Q:What did you do over Thanksgiving break, little girl?
A:Read a book about a world embroiled in a holy war and the women kick just as much ass as the men, they even torture each other and didn’t wind up having sex like most stupid pretend women can kick ass novels or movies, and the people on this world use bugs and bug science to fuel their technology, and they have strict breeding regulations, and there’s even shape shifters and political inter-planetary intrigue. What did you do, sir?
I did finish reading Kameron Hurley’s novel God’s War sometime last week. Since times have been difficult for me, finishing anything feels like an accomplishment. So, yay. And I enjoyed Hurley’s world. You can read more about it on her website. And as the Q and A above mentions, there is awesome bug tech and plenty of kick-ass women. The planet has been devastated by war, all men are conscripted to fight at the front and few survive. Women fight as well, but the majority of the non-combat civilian world is populated by women. So women that do everything, because that’s who’s there to do anything.
I had read somewhere that part of the novel’s premise developed from her belief that women are no less aggressive or greedy than men, that any differences we may see are due to socialization. A world mostly populated by women would run about the same as one dominated by men. Also, Hurley is a trained boxer, and the boxing scenes in the novel resonate well with her first-hand knowledge. As someone who knows nothing of boxing, I was still able to follow the boxing scenes and enjoyed them as well. That’s good writing.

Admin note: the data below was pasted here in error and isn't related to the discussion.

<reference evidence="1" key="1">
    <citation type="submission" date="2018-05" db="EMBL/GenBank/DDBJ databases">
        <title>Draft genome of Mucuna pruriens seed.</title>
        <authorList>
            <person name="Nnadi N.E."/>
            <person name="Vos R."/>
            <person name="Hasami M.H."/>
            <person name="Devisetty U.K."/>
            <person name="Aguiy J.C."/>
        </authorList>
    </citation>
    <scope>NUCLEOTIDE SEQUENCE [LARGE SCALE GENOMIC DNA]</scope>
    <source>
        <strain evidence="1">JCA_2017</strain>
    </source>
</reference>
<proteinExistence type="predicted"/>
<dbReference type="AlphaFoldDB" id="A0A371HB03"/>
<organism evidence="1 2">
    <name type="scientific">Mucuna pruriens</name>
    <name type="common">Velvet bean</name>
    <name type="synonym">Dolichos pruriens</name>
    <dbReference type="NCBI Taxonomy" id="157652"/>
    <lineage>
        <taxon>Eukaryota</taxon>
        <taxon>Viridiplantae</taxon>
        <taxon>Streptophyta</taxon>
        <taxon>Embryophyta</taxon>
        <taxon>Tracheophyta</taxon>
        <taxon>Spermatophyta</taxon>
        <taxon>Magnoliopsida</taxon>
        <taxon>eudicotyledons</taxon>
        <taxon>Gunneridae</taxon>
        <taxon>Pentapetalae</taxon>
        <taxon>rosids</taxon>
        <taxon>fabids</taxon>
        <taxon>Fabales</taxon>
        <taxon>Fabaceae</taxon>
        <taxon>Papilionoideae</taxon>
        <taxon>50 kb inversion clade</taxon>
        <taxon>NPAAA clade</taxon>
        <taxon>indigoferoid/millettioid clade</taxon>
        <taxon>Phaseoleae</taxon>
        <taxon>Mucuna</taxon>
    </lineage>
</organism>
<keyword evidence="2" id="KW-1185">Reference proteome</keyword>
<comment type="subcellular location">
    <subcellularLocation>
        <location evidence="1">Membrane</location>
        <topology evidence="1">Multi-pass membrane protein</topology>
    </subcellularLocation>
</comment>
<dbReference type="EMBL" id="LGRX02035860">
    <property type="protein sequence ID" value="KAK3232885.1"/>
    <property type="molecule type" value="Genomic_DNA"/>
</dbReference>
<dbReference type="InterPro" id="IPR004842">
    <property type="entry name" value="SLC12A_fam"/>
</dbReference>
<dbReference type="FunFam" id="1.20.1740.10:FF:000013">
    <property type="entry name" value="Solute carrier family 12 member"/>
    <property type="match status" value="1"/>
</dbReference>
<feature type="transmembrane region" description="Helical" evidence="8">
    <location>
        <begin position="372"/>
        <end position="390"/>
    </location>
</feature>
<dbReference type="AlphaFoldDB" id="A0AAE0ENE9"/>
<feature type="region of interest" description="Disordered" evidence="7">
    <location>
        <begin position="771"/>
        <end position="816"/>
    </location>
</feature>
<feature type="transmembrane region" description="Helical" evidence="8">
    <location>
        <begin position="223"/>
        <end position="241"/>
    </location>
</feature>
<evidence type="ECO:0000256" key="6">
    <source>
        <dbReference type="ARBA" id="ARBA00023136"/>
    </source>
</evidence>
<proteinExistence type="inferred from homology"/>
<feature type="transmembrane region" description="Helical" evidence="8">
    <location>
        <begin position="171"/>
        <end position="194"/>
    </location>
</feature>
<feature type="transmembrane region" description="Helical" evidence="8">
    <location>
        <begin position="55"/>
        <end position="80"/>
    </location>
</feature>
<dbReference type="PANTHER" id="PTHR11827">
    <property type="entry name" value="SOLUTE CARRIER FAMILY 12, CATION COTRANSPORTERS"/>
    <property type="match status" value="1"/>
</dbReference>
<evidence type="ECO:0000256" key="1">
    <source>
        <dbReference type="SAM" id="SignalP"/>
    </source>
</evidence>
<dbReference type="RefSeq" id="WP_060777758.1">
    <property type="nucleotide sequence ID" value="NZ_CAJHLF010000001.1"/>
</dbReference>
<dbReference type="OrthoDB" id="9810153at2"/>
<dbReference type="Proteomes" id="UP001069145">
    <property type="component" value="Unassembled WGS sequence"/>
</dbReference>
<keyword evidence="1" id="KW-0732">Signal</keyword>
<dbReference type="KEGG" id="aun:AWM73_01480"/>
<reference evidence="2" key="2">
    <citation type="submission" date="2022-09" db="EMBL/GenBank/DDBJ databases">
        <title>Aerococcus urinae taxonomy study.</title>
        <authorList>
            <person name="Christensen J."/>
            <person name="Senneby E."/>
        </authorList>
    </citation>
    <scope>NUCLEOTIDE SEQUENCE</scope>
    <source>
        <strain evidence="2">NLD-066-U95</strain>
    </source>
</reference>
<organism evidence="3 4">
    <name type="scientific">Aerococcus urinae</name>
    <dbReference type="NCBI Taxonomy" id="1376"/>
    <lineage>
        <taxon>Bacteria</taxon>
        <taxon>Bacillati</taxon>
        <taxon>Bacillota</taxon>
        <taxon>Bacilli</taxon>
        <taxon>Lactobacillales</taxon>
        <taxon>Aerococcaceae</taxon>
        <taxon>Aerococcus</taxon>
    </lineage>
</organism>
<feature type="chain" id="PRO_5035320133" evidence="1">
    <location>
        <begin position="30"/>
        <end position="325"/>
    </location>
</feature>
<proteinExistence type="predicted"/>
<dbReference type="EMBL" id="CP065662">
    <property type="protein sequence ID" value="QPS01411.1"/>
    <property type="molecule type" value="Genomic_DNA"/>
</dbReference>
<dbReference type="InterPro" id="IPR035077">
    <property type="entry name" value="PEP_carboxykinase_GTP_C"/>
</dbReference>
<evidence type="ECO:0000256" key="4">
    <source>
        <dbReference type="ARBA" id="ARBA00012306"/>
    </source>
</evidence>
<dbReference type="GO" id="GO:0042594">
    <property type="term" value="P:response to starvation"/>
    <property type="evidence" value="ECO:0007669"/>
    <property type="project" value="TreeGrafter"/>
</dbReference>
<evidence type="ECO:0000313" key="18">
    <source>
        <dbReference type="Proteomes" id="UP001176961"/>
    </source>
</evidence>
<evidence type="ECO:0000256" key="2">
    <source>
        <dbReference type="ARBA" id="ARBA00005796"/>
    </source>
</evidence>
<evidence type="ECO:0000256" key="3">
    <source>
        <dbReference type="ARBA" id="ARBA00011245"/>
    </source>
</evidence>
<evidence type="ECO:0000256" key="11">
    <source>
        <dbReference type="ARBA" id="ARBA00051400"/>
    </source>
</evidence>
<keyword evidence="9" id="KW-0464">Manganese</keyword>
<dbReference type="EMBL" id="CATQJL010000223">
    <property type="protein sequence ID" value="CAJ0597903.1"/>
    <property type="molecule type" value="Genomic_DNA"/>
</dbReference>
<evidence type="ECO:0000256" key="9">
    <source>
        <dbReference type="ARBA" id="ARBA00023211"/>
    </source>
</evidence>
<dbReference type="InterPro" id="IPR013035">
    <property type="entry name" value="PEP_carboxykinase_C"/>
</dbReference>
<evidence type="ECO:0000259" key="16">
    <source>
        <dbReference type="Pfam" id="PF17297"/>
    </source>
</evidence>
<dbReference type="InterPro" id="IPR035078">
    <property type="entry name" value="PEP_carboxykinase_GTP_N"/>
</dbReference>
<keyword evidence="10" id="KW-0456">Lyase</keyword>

All in all, an engaging and fun read. Good pacing. Great world building. Hurley is a good writer who knows how to spin a tale and keep it interesting throughout. This novel does touch on the difficult subjects of racism, and wars and hate fueled by religious beliefs. Meta-wise, not a great book, I didn’t feel I’d learned something about human nature that I’d not seen before, I didn’t gain hope from the story. But I liked reading it. I really did. And the main character is a kick-ass woman. That’s a kind of hope, too, enjoyment.
That’s my short take on God’s War.
Ah, here it is, her post “Boys with babies and women with knives” in which Hurley disagrees with Ursula K. LeGuin about whether or not women have as much of a competitive nature as men. I only skimmed it, but would like to read it in more detail, and certainly discuss it with any of you who’d like to discuss such a thing.
[added 28 November – please see my post “deeper look at ‘God’s War’” for a more in depth review of the novel. Thanks!]